The uncanny ability of Blumhouse Productions to produce cheaply made horror movies that dominate the box office continues with Happy Death Day, another high-concept thriller that sees a young college student forced to relive the same day over and over, one that begins with her waking in an unfamiliar dorm room after a one night stand and ends with her death at the hands of a creepily masked killer. Blumhouse are one of the more consistently entertaining studios for horror, from the Paranormal Activity series to this year’s critically adored and box office destroying Get Out, and this is no exception.
A horror twist on the Groundhog Day formula, it’s fuelled by a brilliantly self-aware tone that veers from over the top gorefest to hilarious self-parody. What starts out as a mildly scary slasher flick quickly morphs into a ridiculously enjoyable whodunit, with Jessica Rothe’s Tree piecing together the clues to her killer’s identity all while being forced to live through her own deaths in increasingly gruesome, elaborate ways. Rothe carries the entire film, comfortably moving from obnoxious sorority queen to kick-ass investigator with every death scene she’s forced to endure. She’s matched by Israel Broussard as Carter, the confused, nerdy love interest she’s forced to wake up to each morning.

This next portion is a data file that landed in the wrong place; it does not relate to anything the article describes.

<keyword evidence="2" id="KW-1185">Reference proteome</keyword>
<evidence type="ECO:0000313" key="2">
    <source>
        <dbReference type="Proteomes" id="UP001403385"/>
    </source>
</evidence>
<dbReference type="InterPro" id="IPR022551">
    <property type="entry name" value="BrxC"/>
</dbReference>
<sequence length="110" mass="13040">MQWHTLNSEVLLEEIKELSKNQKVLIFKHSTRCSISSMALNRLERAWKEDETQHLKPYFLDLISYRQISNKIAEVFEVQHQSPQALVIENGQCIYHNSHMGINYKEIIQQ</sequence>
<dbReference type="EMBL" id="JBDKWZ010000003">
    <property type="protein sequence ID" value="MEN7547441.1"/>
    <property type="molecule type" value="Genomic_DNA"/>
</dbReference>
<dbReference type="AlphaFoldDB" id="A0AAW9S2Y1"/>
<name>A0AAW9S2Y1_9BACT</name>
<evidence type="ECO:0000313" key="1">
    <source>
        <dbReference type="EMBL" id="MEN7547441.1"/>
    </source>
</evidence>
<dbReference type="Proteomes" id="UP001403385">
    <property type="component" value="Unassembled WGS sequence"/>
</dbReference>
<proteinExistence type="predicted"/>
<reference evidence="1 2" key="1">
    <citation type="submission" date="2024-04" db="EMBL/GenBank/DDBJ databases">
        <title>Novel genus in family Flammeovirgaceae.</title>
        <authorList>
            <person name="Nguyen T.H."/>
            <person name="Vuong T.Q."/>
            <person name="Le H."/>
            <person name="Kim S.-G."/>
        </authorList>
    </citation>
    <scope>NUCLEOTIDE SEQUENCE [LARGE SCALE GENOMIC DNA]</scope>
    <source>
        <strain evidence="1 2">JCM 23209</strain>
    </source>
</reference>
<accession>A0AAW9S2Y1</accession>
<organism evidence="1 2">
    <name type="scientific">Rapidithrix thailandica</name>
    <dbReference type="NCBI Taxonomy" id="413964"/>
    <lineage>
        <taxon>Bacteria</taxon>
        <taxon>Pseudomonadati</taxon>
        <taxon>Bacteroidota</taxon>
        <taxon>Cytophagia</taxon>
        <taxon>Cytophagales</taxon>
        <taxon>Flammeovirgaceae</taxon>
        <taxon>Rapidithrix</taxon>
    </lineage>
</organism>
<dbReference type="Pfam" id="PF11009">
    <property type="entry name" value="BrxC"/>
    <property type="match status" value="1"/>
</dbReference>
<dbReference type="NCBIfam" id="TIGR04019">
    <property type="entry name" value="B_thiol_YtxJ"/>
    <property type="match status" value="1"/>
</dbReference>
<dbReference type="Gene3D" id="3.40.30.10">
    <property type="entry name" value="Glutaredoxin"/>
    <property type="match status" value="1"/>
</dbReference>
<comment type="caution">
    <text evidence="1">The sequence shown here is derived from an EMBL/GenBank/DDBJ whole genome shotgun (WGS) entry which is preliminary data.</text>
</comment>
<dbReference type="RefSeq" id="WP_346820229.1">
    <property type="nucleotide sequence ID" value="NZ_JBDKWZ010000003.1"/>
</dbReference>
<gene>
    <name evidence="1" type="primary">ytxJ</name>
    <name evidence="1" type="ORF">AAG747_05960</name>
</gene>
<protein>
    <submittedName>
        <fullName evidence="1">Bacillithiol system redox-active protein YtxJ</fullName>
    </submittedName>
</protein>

The ending is almost too smug for its own good, but by that point director Christopher B. Landon has all but abandoned any genuine scares and embraced the absurd premise entirely. It’s filled with great little touches, from the charming repetitive jokes sprinkled through each new day to the film’s most inspired creation – the exceptionally designed baby face mask of the killer himself. It’s never all that terrifying or entirely funny and not a classic by any means, but has a light, strangely uplifting outlook that is undeniably refreshing. Happy Death Day is unabashed B-grade fun.